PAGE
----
As Opportunity International began expanding across Africa in the early 2000s, we wanted to give families in rural communities access to critical services, but digital technology was not yet an option. In response, we began a mobile banking program—first with large mobile vans and then with smaller trucks that provided rural areas with secure, accessible banking technology. Families in places like Malawi (pictured) were able to visit the bank each week when it arrived in their community.

Over the next decade, the landscape shifted and mobile access exploded across Africa. Quickly, an innovative and widespread new solution to financial inclusion emerged: cell phone banking. With a series of partners, we became a leader in mobile banking—growing from trucks to cell phones, all to connect rural communities to the financial services they need.

In 2007, Opportunity began exploring a new opportunity born from the demands of our existing clients. Parents needed resources to send their children to school, and school proprietors were interested in business loans, but traditional loans didn’t fit their unique cash flow cycles.

In response, we created Education Finance—a program that partners with financial institutions to help independent local schools provide affordable, quality education, and helps parents access the resources necessary to send their children to school. We invested in clients like Vivian Adama (pictured), who received an initial Opportunity loan of just $54 and subsequent loans of increasing value. With these small investments, she grew her school from six students to 360 young learners of all ages.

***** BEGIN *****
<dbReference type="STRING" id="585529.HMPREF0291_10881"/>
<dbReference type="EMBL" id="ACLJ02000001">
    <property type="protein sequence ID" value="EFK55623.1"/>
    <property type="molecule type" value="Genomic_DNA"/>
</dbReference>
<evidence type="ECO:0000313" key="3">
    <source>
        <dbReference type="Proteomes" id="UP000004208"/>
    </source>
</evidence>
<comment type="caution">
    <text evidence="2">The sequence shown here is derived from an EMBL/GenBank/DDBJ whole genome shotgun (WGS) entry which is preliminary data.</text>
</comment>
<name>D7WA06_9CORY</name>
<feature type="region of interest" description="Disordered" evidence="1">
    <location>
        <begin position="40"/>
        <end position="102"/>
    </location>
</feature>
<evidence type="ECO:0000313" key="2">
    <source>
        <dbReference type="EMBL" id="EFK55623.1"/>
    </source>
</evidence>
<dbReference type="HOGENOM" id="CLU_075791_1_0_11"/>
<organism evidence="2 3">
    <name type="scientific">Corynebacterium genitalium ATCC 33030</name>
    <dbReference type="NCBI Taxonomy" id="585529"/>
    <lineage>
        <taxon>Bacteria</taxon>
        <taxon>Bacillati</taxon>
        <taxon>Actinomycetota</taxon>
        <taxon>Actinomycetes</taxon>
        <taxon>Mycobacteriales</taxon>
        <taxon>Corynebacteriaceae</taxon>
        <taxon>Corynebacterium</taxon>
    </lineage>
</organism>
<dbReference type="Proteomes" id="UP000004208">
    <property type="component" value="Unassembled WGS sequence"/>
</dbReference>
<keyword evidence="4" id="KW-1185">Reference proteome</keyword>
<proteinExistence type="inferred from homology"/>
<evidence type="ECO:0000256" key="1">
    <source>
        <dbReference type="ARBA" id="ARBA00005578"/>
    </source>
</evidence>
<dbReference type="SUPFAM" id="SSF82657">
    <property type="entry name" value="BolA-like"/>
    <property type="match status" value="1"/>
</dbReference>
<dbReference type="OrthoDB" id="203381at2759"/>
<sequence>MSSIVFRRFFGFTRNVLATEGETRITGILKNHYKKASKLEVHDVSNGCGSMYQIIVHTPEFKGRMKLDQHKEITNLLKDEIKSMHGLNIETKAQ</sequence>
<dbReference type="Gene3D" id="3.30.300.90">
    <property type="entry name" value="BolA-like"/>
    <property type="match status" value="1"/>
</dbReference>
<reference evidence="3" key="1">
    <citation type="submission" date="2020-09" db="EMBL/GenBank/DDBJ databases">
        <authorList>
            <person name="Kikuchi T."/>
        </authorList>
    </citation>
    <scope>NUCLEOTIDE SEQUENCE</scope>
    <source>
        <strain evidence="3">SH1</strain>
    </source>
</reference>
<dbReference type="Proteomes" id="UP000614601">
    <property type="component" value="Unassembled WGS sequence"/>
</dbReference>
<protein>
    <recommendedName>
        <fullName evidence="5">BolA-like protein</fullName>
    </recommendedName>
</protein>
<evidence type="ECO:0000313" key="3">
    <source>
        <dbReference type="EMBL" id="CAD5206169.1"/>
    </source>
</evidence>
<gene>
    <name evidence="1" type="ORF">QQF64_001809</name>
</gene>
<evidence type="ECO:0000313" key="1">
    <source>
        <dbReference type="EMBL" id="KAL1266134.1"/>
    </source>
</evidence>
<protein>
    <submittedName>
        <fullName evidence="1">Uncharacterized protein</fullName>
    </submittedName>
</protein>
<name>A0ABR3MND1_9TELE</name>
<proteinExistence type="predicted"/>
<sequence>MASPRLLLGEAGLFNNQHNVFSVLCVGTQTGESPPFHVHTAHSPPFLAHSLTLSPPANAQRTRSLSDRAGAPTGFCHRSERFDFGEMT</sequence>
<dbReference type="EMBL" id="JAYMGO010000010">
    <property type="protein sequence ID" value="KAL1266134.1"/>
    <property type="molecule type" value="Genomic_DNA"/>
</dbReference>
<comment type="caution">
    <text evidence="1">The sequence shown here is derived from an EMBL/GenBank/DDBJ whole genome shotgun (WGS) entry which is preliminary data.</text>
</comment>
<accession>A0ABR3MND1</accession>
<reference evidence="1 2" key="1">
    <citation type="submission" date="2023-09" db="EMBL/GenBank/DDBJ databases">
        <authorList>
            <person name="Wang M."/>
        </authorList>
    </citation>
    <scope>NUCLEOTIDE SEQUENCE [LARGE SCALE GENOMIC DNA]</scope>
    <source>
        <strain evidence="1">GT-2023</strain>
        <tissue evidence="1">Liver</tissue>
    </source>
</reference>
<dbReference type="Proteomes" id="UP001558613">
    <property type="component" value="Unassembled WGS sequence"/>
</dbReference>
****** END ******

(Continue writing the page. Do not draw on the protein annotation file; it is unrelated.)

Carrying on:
Today, the Education Finance footprint has grown massively—a team of 90 staff works with partners in 27 countries, and we’ve collectively benefitted more than 9 million children with quality education.

In the early 2000s, Opportunity Bank of Malawi noticed a challenge facing the communities it was trying to serve. In an entirely rural country, nearly everyone relied on agriculture to survive. But traditional microfinance wasn’t designed with the needs of small-scale farmers in mind. Opportunity’s solution was clear: A unique financial program designed specifically for farmers and rural communities.

Opportunity International’s resulting Agriculture Finance program helps farmers increase their harvests and get their crops to market through custom financial and training solutions. Farmers like Martin Mwambujule in Tanzania (left) work with loan officers like Emmanuel Mapande (center) and Paul Mabuga (right) and specialized Farmer Support Agents to improve their farms and their yields with scalable, sustainable solutions—and as a result, farmers can better feed their families and neighbors. 

For more than 50 years, Opportunity International has been an innovative leader in the fight against poverty—and we continue to do this work today. With support from people like you, we help families build sustainable livelihoods, educate their children, and break the cycle of poverty for good.